Pubdate: Sun, 26 Oct 2003
Source: Amarillo Globe-News (TX)
Copyright: 2003 Amarillo Globe-News
Author: Alton McQueen
Bookmark: (Tulia, Texas)
Note: The author is a retired engineer and a frequent contributor to Other
Opinion page.


The law-abiding citizens of Swisher County are the real victims in the
aftermath of the Tulia drug sting.

They were denied the use of law to protect their community from drug
predators. For attempting to do so, their community was vilified in the
national propaganda media, the reputations of their local officials were
trashed, and both the community and its officials face civil litigation (at
least) for years to come.

The eight people convicted of drug crimes by juries and the 27 who pleaded
guilty to similar crimes were greatly benefited by the propaganda campaign.
Our politicians of easy virtue released those in prison and pardoned almost
all those convicted either by juries or their own pleas.

This was a political operation directly resulting from the propaganda
campaign. Both the legal and judicial underpinnings were questionable, to
say the least.

The propaganda campaign was based on the fact that 39 of the 46 people
arrested in the sting were black. This was taken as conclusive evidence that
the sting was racially motivated. In the beginning, their guilt was not
questioned or their innocence alleged. Later such claims were made by those
convicted, their relatives and friends.

I suggest that anyone who believes in the innocence of those convicted give
some study and thought to the Sting Docket printed by the Amarillo Daily
News on March 20, 2001. Only 10 of the convictions were based on single drug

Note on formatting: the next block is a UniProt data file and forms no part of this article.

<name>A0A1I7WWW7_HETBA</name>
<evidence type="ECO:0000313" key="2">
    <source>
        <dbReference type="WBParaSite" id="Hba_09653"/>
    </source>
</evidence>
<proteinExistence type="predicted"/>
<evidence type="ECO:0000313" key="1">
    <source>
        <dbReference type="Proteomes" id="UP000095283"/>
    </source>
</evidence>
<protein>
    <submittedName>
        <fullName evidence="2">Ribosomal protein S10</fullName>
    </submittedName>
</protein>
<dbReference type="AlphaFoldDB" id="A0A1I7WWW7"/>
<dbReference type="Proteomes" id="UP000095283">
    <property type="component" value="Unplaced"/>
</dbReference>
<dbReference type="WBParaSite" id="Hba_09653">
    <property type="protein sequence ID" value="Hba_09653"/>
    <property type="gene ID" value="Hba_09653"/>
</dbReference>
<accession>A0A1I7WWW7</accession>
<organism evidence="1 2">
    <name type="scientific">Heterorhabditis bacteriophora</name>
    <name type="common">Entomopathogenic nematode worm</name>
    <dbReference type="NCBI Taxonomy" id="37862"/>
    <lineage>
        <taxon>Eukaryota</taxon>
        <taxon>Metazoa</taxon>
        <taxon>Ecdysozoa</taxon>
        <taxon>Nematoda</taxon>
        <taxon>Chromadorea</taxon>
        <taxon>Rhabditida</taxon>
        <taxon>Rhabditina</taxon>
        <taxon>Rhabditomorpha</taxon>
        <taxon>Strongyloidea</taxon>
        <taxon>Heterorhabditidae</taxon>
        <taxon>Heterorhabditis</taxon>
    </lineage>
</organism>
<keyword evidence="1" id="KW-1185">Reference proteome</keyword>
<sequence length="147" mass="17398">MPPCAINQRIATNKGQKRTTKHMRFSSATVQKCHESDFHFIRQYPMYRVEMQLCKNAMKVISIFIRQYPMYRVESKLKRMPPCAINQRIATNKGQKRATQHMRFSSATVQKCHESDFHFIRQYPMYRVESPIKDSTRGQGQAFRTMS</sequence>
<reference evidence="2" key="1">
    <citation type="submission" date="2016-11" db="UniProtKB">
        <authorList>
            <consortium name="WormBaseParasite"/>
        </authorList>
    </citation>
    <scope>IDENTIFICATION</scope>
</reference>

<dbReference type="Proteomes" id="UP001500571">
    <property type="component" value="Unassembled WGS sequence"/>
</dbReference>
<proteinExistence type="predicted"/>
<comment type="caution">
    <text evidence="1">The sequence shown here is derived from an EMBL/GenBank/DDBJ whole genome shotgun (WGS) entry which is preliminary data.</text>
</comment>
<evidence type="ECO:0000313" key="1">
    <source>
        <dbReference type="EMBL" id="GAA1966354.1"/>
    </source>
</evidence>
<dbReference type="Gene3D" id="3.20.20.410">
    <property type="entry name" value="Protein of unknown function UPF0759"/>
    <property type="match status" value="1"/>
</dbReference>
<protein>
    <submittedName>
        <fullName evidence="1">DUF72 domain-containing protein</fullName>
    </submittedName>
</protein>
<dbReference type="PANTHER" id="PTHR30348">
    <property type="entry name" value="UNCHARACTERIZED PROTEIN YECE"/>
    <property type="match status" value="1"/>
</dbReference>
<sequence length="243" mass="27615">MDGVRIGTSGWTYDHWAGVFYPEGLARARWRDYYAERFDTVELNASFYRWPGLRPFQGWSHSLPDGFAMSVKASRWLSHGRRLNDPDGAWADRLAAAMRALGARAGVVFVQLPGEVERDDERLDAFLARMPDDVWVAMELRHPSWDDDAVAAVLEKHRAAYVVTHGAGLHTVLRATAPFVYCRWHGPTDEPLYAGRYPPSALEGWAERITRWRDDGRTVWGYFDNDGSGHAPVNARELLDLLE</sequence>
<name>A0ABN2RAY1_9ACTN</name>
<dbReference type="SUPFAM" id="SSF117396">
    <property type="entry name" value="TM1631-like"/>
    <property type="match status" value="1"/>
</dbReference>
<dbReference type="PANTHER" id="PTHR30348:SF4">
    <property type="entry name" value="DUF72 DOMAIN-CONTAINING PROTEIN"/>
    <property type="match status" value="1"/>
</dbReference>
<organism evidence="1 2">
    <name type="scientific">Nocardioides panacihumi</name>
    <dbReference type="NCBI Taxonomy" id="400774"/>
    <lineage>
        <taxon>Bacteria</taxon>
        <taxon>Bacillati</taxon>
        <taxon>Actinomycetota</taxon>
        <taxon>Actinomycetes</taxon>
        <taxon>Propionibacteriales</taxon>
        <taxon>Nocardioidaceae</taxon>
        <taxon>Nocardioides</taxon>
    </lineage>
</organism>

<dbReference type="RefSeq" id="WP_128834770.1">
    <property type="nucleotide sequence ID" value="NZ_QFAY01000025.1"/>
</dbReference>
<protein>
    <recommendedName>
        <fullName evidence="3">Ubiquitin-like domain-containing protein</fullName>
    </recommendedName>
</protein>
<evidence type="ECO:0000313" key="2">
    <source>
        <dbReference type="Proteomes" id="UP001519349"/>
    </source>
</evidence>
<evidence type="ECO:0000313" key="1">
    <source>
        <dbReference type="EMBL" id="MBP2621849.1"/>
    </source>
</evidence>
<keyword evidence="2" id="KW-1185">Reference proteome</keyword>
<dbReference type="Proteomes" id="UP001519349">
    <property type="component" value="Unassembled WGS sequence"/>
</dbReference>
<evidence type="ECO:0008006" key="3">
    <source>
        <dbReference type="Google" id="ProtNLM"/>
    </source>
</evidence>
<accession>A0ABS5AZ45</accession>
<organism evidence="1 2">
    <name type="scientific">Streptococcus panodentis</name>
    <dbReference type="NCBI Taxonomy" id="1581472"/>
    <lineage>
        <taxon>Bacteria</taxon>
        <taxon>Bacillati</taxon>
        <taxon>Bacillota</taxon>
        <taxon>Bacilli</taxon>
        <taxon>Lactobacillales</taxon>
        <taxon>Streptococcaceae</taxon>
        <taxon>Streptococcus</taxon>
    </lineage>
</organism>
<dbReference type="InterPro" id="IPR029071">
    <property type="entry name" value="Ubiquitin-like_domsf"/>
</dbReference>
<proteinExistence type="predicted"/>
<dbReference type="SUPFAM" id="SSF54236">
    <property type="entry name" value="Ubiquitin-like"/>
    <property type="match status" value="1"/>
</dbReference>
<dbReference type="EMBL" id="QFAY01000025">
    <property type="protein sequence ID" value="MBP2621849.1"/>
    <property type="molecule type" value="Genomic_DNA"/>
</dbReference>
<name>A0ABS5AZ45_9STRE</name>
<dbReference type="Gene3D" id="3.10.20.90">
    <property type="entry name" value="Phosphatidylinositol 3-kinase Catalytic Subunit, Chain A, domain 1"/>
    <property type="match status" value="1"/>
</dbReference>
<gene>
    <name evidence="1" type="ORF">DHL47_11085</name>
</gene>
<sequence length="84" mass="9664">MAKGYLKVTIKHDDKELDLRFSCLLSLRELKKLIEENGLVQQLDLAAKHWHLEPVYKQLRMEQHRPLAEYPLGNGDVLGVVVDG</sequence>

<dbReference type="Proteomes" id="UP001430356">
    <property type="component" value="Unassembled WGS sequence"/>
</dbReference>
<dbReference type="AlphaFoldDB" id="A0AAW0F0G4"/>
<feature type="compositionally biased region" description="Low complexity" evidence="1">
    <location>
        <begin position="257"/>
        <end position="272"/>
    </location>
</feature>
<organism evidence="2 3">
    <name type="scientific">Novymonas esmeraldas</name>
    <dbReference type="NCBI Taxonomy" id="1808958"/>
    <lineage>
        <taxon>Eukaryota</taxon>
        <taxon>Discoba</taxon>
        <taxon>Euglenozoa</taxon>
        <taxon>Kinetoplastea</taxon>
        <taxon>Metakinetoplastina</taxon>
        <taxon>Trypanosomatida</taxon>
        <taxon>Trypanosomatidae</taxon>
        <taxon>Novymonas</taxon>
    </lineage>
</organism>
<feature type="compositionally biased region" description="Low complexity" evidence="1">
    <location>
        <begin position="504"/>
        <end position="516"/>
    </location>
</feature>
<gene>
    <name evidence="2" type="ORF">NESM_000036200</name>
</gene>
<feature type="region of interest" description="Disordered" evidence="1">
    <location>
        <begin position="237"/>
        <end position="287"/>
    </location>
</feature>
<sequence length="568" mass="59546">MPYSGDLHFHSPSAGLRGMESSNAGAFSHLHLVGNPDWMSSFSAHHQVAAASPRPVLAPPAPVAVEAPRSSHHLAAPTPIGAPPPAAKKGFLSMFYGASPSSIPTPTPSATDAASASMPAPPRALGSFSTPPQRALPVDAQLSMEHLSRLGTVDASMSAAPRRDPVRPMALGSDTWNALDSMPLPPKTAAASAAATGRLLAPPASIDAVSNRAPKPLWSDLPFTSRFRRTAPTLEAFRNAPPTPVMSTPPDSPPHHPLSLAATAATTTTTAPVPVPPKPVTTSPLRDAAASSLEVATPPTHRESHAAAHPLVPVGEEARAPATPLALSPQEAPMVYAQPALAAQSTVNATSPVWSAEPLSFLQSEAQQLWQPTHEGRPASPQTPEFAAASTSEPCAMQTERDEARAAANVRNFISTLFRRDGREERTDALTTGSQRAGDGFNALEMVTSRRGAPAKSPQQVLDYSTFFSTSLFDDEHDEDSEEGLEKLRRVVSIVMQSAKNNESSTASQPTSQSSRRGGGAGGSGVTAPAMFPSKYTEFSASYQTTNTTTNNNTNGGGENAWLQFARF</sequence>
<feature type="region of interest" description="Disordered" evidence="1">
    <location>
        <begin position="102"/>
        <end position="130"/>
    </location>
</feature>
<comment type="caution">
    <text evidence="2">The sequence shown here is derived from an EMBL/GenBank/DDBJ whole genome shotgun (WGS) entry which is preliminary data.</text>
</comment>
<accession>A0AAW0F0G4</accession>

purchases and, of the 10, nine pleaded guilty.

During the 18-month duration of the sting, Tom Coleman made about 110 drug
purchases. As many as seven were made on different dates from single
sellers. For each purchase, Coleman was required to deliver the drug to the
task force for analysis and certification before it could be used as
evidence. Even so, it was endlessly stated in the media that the charges
rested exclusively on the "unsupported" word of Tom Coleman.

The unprecedented hearing ordered by the appellate court to discredit
Coleman was not, in any sense, a democratic operation. The elected officials
of Swisher County who knew the most about the matter were barred by the
court from participation in the hearing. The people had no voice in the
proceedings at all.

The Swisher County drug sting was carried out in accordance with the law.
Its legal underpinnings have not been attacked by the propaganda campaign or
in the courts. Attention has been focused solely on Coleman's credibility.
At no point in the hearing to discredit Coleman was a jury involved.

The plaintive Oct. 10 Globe-News editorial, "Drawing the line for Tulia
justice," wants to limit the consequences of its propaganda campaign to
Swisher County and maybe just to Tom Coleman.

Unfortunately, when politically motivated propaganda is allowed to overturn
the rule of law, as it did in Swisher County, what we get is the rule of men
- - mostly lawyers.
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